The gritty and the glitzy - the 2016 Cannes Lions

4:38 PM, 25 July 2016

2016 Cannes Lions Traditionally synonymous with glitz and glam, the Cannes Lions festival also reminded us of the gritty issues surrounding the state of advertising and marketing.

So what were the key issues raised in Cannes this year?

Under the influence

As more and more people are ignoring brands (mirroring the increase of ad-blocking), marketers are now turning to social media influencers to regain trust and restore connection.

Popular influencers are characterised by their authenticity, passion, and the high level of trust they get from their followers. Tapping into their "influence," marketers are partnering with social media celebrities with the hope of bridging the trust gap between brands and consumers.

This proved to be pay off for Unilever, who recently used Kendall Jenner in their Magnum campaign - this collaboration resulted in a 3.2% lift in sales.

Another perk of collaborating with influencers is the access to their varied channels. Influencers live and breathe social media and can therefore provide brands with original perspectives when it comes to newer platforms such as Snapchat, Vine or Periscope.

Serve the purpose

Purpose is not a new theme. It, however, has really gained momentum over the last two years.

At this year's festival, a fair share of the Grand Prix Winners presented work with purpose at its heart. Here are three examples:

  • Unilever Hindustan's light-hearted 6 Pack Band promoted equal rights for transgenders and received a Glass Lion ( which celebrates culture-shifting creativity).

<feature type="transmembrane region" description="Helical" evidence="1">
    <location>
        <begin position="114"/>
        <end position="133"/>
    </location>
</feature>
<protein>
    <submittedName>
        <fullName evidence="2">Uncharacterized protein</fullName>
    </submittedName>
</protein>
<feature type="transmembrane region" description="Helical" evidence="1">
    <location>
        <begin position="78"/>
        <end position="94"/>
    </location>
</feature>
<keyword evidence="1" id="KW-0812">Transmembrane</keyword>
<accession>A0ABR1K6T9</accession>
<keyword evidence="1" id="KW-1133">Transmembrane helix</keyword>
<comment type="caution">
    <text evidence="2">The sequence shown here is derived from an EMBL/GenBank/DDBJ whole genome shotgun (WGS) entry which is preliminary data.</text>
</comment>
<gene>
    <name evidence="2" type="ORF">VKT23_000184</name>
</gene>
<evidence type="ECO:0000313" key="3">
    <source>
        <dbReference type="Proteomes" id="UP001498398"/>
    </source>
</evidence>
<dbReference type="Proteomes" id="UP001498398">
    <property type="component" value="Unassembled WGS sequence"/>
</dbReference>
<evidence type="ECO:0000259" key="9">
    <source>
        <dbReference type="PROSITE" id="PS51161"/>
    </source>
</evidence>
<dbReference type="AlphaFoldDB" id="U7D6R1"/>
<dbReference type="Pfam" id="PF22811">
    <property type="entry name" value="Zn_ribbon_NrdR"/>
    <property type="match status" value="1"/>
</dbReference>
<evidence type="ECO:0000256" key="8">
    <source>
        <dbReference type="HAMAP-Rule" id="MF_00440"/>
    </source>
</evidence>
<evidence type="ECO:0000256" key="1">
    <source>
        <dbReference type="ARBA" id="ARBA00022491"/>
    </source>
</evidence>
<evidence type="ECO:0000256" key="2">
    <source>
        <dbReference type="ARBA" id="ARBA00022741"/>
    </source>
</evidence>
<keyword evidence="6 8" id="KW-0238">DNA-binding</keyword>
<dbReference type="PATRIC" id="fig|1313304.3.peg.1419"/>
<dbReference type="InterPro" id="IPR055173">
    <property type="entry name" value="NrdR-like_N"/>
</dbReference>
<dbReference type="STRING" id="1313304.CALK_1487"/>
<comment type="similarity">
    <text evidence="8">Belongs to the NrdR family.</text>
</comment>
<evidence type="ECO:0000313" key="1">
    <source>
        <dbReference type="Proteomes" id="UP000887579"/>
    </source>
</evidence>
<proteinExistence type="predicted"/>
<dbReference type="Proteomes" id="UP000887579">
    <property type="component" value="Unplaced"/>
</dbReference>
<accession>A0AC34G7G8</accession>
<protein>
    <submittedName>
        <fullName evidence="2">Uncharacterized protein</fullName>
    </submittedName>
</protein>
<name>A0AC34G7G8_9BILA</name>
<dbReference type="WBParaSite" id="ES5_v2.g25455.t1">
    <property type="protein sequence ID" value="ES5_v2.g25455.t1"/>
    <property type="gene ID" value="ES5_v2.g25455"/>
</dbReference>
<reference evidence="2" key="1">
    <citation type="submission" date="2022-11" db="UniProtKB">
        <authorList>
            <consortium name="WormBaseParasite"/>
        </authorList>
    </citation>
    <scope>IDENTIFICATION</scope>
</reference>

• Pearson's poignant Project Literacy was launched to fight against illiteracy worldwide and received the Health and Wellness Grand Prix.
  • Philips' emotional Breathless Choir showcased people with severe breathing problems gaining back their voice and their confidence -- winning the supreme title in the Pharma category.

The (virtual) real deal

Virtual reality (VR) made its presence known at the Festival through keynotes, off-stage demos and the Awards ceremony.

New York Time's The Displaced campaign won the Grand Prix in the Entertainment category with its VR experience that puts users in the shoes of refugee children forced to flee their countries.

The VR environment is a discovery experience where the user feels, rather than sees. Through its immersive nature, it has the potential of transforming and amplifying the power of storytelling.

Most big organisations today are trying to keep up with the pace of change driven by technology and new consumer habits. Going into untapped territories can be scary but groundbreaking projects don'™t happen by chance.

For the full list of golds, silvers and bronzes, click here.

Have consumers truly tuned out brands? Are we delivering enough purpose in our content? Which award-winning works struck a chord with you? All feedback, queries, and opinions are welcomed to

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